The Microscope in the Dutch Republic: The Shaping of Discovery

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Cambridge University Press, Jan 22, 2004 - Science - 348 pages
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Emphasizing the work of Jan Swammerdam and Antoni van Leeuwenhoek, The Microscope in the Dutch Republic dissects the social, cultural, and emotional circumstances that shaped early microscopic discovery. Arguing that the aspects of seventeeth-century Dutch culture widely assumed to have favored the lens actually impeded its serious use, Ruestow focuses on social contexts and on Swammerdam and Leeuwenhoek's social sensibilities as the key source of their commitment to the new instrument. He also analyzes how they drew upon their cultural background to vest microscopic images with meaning, though with strikingly different emphases. Having underscored how their influential contributions to the debates over generation also illustrated the problematic role of early microscopic observations, Ruestow concludes with reflections on the eighteenth-century decline and the nineteenth-century resurgence of microscopic research and the impact of institutionalization.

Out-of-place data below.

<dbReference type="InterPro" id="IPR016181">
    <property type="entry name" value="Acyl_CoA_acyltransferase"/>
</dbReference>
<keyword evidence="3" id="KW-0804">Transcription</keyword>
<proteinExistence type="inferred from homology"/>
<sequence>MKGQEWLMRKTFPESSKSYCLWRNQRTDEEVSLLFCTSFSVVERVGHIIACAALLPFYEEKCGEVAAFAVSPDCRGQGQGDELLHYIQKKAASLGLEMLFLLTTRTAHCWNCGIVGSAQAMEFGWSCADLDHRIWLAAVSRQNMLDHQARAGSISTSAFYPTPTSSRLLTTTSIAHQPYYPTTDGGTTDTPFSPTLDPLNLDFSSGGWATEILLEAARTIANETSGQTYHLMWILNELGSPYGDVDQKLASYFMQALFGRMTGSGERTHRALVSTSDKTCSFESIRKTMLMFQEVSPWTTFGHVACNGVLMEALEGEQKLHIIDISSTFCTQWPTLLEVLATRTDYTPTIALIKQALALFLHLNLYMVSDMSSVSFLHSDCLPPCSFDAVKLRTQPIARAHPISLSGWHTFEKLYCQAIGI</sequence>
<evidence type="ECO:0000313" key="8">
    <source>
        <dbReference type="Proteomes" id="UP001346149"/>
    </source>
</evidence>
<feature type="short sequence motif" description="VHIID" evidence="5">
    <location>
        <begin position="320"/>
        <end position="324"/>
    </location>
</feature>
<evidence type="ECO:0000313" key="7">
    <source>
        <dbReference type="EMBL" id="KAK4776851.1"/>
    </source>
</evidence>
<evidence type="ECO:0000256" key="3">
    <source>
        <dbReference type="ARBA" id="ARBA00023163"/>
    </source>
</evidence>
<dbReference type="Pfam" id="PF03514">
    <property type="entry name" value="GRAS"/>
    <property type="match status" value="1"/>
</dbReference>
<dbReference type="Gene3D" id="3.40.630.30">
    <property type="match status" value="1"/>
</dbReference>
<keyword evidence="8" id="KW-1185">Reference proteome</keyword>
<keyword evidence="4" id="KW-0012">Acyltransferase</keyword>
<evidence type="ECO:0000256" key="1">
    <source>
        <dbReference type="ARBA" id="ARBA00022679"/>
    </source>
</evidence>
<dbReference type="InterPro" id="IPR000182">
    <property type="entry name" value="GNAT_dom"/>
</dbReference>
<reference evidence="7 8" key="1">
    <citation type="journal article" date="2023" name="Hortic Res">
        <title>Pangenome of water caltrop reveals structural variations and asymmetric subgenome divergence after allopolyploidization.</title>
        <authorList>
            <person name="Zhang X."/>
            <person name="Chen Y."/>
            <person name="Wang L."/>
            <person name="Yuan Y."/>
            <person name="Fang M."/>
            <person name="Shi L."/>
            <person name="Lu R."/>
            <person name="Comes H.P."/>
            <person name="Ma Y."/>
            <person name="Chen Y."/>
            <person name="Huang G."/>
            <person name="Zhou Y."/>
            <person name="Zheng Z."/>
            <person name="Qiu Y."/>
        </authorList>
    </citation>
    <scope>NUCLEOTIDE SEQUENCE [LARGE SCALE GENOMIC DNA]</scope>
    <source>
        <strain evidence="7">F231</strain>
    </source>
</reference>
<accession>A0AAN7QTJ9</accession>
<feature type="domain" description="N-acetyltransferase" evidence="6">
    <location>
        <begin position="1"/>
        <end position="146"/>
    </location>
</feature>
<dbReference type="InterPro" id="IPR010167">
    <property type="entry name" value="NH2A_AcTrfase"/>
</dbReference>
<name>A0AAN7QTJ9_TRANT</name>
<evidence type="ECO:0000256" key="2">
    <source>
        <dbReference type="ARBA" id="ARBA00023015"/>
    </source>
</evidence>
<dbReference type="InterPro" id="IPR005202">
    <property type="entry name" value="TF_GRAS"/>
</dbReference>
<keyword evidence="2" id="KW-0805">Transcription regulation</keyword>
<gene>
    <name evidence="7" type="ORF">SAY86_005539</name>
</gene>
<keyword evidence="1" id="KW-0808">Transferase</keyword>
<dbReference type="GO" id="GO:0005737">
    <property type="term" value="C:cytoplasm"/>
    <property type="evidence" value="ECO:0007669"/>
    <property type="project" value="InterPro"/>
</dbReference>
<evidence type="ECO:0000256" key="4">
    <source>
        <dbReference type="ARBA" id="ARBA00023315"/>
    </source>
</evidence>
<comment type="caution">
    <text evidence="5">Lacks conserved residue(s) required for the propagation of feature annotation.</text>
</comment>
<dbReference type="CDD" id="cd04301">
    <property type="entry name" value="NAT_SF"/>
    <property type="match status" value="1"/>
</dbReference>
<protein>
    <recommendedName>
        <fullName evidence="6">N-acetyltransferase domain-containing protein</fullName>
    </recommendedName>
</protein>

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Contents

Of Light Lenses and Glass Beads
6
Seeming Invitations
37
Obstacles
61
Discovery Preempted
81
Swammerdam
105
Leeuwenhoek I A Clever Burgher
146
Leeuwenhoek II Images and Ideas
175
Generation I Turning against a Tradition
201
Generation II The Search for First Beginnings
223
A New World
260
Conclusion
280
References
305
Index
339
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